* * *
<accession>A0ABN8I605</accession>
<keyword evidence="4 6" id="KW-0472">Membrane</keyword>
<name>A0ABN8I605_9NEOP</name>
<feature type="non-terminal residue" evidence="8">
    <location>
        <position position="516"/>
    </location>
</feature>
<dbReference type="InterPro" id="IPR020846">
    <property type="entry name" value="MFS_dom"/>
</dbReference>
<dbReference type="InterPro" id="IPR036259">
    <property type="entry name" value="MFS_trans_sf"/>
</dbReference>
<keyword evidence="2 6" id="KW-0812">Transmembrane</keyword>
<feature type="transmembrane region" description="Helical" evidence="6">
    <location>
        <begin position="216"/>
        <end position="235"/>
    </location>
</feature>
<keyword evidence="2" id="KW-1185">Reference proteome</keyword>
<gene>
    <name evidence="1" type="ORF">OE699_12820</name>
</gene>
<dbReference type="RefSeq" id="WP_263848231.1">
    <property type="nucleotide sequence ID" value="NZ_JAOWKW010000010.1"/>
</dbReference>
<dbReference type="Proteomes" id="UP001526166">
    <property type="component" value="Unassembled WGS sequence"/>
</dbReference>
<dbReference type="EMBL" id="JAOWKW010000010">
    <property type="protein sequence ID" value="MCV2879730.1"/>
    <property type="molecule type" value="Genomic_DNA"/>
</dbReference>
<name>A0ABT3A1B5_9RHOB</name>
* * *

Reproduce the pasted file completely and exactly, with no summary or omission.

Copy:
<accession>A0ABN8I605</accession>
<keyword evidence="4 6" id="KW-0472">Membrane</keyword>
<name>A0ABN8I605_9NEOP</name>
<feature type="non-terminal residue" evidence="8">
    <location>
        <position position="516"/>
    </location>
</feature>
<dbReference type="InterPro" id="IPR020846">
    <property type="entry name" value="MFS_dom"/>
</dbReference>
<dbReference type="InterPro" id="IPR036259">
    <property type="entry name" value="MFS_trans_sf"/>
</dbReference>
<keyword evidence="2 6" id="KW-0812">Transmembrane</keyword>
<feature type="transmembrane region" description="Helical" evidence="6">
    <location>
        <begin position="216"/>
        <end position="235"/>
    </location>
</feature>
<keyword evidence="2" id="KW-1185">Reference proteome</keyword>
<gene>
    <name evidence="1" type="ORF">OE699_12820</name>
</gene>
<dbReference type="RefSeq" id="WP_263848231.1">
    <property type="nucleotide sequence ID" value="NZ_JAOWKW010000010.1"/>
</dbReference>
<dbReference type="Proteomes" id="UP001526166">
    <property type="component" value="Unassembled WGS sequence"/>
</dbReference>
<dbReference type="EMBL" id="JAOWKW010000010">
    <property type="protein sequence ID" value="MCV2879730.1"/>
    <property type="molecule type" value="Genomic_DNA"/>
</dbReference>
<name>A0ABT3A1B5_9RHOB</name>